How are intelligent technologies improving security?

When they were first introduced, traditional CCTV systems represented a huge leap forwards in terms of ensuring the security of a premises and continue to provide pictures that often prove to be essential in securing convictions and recovering property stolen, in addition to the inherent deterrent value.

However, technological advancements in recent years has brought intelligence into these systems which make them a proactive solution that overcomes the reactive nature of traditional CCTV systems, as represented in SECOMs latest infographic – The Latest Video Security Solution.





Older analogue cameras simply cannot capture pictures in the same detail as newer alternatives. High definition CCTV systems are capable of covering a much greater area in significantly more detail, meaning fewer cameras are required to secure a property.


Although they are often referred to after the event and help to provide an on-site presence, in order to combat any incident traditional surveillance systems must be monitored by at least one guard, often more, to detect any potential security breaches. Each of these employees can cost up to £50,000 per year – enough to buy 83 brand new company laptops.

Loss prevention

Older systems are also unable to automatically identify threats, something that is a key benefit of systems utilising the latest technology. The British Retail Consortium estimates that 91 per cent of all customer thefts went unreported in 2013, something that could possibly be attributed to the fact the technology in use currently is not able to sufficiently highlight incidents, nor provide useable evidence after the event.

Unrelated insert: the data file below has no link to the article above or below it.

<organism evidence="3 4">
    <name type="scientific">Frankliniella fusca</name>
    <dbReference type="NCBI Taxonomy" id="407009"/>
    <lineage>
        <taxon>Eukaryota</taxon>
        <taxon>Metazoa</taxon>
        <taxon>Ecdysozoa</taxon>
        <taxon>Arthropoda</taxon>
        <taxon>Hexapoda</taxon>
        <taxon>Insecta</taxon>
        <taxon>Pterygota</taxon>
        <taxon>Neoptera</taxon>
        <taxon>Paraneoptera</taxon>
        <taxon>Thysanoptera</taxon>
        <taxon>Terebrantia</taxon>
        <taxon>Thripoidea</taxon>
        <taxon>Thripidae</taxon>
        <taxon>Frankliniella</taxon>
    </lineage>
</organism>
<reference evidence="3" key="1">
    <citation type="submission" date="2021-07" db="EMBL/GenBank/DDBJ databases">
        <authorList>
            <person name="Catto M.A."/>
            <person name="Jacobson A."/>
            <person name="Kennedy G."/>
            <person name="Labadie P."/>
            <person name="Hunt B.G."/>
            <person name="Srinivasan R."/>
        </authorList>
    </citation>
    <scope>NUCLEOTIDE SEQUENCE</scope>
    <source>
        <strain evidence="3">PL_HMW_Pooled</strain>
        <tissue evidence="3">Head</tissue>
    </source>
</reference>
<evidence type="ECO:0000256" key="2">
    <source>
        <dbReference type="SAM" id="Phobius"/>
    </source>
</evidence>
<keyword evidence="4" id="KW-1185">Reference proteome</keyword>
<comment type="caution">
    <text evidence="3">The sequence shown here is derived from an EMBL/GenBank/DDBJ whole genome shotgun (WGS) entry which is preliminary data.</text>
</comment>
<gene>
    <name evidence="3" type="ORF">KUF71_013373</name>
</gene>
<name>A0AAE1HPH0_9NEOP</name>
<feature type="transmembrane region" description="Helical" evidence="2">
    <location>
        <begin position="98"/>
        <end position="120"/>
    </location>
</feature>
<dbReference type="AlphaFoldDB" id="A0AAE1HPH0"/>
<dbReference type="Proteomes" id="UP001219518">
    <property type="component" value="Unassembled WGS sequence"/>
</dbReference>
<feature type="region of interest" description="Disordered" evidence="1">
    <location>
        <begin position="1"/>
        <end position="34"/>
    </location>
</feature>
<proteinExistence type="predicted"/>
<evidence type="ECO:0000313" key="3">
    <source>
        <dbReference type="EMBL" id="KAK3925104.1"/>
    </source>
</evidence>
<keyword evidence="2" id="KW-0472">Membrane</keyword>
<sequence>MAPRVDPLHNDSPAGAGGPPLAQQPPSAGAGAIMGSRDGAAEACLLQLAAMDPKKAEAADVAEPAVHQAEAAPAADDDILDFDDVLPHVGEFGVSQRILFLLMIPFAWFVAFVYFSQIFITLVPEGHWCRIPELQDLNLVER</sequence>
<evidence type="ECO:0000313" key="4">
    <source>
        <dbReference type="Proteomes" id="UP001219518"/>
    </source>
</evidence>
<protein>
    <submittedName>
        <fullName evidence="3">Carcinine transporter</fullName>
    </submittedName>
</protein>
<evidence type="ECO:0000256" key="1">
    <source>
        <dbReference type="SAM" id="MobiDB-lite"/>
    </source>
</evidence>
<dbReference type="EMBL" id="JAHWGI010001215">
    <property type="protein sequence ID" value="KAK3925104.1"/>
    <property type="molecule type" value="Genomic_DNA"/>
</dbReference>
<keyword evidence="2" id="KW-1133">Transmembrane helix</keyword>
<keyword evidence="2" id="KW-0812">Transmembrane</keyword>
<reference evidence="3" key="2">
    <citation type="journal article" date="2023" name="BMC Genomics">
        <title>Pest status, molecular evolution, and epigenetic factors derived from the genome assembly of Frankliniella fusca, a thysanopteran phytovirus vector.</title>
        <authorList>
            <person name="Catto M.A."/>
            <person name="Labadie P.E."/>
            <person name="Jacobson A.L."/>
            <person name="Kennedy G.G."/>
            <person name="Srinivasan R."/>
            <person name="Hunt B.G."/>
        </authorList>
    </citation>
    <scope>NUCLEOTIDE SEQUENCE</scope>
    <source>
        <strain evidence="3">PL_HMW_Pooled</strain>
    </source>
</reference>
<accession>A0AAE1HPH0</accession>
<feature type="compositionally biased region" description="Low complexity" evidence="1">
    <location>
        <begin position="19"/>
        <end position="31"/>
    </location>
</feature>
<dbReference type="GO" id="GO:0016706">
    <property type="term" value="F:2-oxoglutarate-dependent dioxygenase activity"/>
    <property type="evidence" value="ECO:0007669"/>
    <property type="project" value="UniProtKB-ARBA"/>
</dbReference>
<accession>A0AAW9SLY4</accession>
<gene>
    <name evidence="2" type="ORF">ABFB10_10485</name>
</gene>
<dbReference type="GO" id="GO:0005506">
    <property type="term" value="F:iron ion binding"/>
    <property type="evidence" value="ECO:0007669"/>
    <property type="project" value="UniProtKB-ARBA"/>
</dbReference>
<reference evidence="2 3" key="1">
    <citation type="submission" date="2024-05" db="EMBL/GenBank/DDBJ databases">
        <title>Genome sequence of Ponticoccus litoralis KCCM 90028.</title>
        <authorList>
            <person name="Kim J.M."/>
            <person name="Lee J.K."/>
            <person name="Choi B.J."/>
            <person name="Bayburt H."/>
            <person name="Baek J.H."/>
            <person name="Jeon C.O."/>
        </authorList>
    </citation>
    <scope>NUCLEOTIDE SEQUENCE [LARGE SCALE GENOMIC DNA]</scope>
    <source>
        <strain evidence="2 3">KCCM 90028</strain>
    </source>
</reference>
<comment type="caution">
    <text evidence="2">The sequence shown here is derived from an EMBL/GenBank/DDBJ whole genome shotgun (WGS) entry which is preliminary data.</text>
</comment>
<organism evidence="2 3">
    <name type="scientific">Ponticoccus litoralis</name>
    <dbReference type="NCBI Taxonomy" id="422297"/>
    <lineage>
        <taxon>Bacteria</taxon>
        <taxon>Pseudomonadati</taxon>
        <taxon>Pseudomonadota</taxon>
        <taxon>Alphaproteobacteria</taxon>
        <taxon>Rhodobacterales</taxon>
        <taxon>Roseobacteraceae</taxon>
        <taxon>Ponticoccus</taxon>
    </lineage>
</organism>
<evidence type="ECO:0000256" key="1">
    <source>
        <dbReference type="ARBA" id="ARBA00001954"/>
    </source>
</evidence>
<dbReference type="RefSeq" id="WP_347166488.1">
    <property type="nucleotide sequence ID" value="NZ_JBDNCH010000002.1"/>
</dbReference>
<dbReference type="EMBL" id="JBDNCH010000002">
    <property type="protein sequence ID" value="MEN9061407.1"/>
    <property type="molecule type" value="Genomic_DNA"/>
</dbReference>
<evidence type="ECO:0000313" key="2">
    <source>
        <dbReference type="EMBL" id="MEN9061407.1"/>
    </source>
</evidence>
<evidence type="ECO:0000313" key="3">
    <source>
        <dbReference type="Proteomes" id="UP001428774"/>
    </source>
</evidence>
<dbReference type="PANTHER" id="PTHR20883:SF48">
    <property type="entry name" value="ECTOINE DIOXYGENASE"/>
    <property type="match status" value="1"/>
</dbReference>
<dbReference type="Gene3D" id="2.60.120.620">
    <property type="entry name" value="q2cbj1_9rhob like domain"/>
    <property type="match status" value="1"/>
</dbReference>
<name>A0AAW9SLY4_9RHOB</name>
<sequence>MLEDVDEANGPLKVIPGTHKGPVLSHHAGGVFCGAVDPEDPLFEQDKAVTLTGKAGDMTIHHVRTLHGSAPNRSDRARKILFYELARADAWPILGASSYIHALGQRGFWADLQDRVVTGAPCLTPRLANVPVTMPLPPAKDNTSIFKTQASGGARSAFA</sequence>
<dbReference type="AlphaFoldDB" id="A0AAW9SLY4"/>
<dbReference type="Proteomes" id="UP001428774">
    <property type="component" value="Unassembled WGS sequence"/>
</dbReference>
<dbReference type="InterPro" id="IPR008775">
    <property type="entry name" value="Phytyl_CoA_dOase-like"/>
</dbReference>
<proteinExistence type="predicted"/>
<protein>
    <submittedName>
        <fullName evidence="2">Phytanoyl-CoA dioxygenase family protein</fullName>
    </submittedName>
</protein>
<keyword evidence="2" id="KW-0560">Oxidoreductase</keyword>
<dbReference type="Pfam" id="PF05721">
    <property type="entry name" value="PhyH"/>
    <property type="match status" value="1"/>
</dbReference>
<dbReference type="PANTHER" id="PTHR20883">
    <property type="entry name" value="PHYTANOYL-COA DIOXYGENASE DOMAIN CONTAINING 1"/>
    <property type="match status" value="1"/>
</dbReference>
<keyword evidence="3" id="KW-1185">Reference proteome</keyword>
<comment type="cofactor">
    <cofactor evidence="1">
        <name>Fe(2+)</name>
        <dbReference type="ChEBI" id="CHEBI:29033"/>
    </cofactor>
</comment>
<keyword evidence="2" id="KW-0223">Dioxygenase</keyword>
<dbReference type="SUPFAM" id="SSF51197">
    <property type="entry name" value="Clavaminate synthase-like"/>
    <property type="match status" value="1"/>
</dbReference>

Latest video analytics systems can automatically distinguish between events of interest to security personnel, such as humans or vehicles entering the field of view and events of no interest such as the appearance of animals, foliage or litter – all of which can generally be disregarded.

Intelligent algorithms are able to distinguish between the information provided and ensure a control room operator is only presented with relevant events. The higher resolution cameras make it easy for the system to differentiate between animals and humans, for example. As a result, security staff are able to more effectively use their time to deal with genuine risks.


New video analytics technologies can have a number of benefits for a wide range of the UKs largest industries. In retail, they can be used to create heat maps in order to manage queues, monitor trends and work out where is the most effective position for promotions. Furthermore, security staff can use the system to alert of unauthorised access and potential threats.

It is common across the construction sector to employ guards to monitor sites, but video analytics is also able to detect intrusions and provide alerts in order to stimulate an appropriate response. Companies employing two guards who choose to reduce this to one and install a video analytics system could see a return on investment in as little as three to six months.

However, it is not just properties that can be protected. Very large sites, such as wind/solar farms and utility companies can be protected by the use of combining video analytics with thermal imaging which is able to detect intrusion without any supplementary lighting being required.